Source: Environment Canada
A ridge of high pressure is building across British Columbia, ushering in the first prolonged warmer weather period of the freshet season. Temperatures are expected to gradual rise through Friday, with temperatures expected to reach in the low to high 20’s throughout most of the BC Interior. Snow packs observations at automated snow weather stations across the province have been experiencing snow accumulation up until the past few days, and at higher elevations (above approximately 1500-1600m), much of the forecasted heat will translate into ripening the snow pack. At low-to-mid elevations (approximately 900-1500m) snow packs have ripened, and are now experiencing snowmelt. With warming over the next few days, the melt of these low-to-mid elevation areas is expected to accelerate. Current weather forecasts are indicating the potential for an upper low system to transition to wetter weather, particularly for south-east BC. While it is still too early in the snow melt season for significant flows in the larger river systems of the province, smaller streams and tributaries that are fed by low-to-mid elevation terrain are at the greatest risk of high flows over the next several days.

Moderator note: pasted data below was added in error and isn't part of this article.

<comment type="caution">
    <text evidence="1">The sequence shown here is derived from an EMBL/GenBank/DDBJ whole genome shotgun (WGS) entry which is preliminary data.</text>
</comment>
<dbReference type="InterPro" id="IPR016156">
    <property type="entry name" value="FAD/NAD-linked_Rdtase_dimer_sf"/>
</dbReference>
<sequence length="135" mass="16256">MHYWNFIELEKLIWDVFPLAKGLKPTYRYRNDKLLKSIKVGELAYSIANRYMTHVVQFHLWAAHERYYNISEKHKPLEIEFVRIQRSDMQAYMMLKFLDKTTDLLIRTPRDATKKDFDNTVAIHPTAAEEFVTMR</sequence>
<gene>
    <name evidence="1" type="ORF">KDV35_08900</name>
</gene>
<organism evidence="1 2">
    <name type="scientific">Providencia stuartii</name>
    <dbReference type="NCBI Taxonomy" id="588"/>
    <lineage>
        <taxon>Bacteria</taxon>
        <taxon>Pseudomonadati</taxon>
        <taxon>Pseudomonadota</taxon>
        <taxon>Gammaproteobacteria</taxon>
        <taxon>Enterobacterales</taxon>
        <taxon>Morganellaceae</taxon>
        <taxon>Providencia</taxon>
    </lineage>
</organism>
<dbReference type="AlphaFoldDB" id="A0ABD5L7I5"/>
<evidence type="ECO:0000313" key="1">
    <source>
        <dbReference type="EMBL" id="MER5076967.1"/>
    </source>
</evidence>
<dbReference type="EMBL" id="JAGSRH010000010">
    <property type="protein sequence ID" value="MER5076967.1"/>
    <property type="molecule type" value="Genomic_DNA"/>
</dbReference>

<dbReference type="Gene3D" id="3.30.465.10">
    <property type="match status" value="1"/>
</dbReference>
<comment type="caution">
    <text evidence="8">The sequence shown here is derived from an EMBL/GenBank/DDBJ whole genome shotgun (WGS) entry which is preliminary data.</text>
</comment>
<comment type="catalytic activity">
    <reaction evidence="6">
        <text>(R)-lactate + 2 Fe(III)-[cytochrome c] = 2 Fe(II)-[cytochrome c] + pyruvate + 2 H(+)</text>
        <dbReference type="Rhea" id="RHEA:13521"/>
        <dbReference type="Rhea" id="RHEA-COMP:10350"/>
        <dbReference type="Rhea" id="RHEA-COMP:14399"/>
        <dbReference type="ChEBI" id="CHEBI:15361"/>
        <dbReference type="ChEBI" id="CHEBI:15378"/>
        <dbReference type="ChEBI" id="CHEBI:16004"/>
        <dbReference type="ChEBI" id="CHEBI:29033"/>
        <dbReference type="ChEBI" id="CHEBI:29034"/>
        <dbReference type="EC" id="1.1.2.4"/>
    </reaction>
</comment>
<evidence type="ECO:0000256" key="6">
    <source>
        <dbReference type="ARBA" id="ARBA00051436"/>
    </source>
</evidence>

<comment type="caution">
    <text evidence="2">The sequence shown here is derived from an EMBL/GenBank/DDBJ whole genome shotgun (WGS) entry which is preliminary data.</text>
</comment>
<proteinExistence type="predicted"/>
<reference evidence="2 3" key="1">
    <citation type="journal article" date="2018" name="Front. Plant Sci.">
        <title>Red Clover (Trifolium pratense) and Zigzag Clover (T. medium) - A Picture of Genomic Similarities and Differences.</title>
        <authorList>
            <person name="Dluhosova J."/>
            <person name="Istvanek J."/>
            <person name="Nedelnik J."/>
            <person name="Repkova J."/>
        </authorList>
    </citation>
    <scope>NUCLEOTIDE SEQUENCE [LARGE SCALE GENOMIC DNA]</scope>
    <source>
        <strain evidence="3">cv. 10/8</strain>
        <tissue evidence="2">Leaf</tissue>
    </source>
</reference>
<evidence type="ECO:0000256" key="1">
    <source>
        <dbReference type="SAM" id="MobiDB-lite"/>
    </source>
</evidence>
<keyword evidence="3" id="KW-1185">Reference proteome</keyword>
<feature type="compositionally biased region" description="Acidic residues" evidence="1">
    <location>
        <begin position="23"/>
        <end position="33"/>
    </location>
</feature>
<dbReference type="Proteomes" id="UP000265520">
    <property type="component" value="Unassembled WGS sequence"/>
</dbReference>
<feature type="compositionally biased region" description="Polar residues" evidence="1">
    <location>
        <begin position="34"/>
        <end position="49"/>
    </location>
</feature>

These areas include:
Okanagan – including tributaries in the Oliver, Osoyoos, Summerland, Penticton, Kelowna, Vernon and surrounding areas
Similkameen – including the Tulameen and tributaries
Boundary – including the West Kettle River, Kettle River, Granby River and surrounding tributaries
Source: BC River Forecast Centre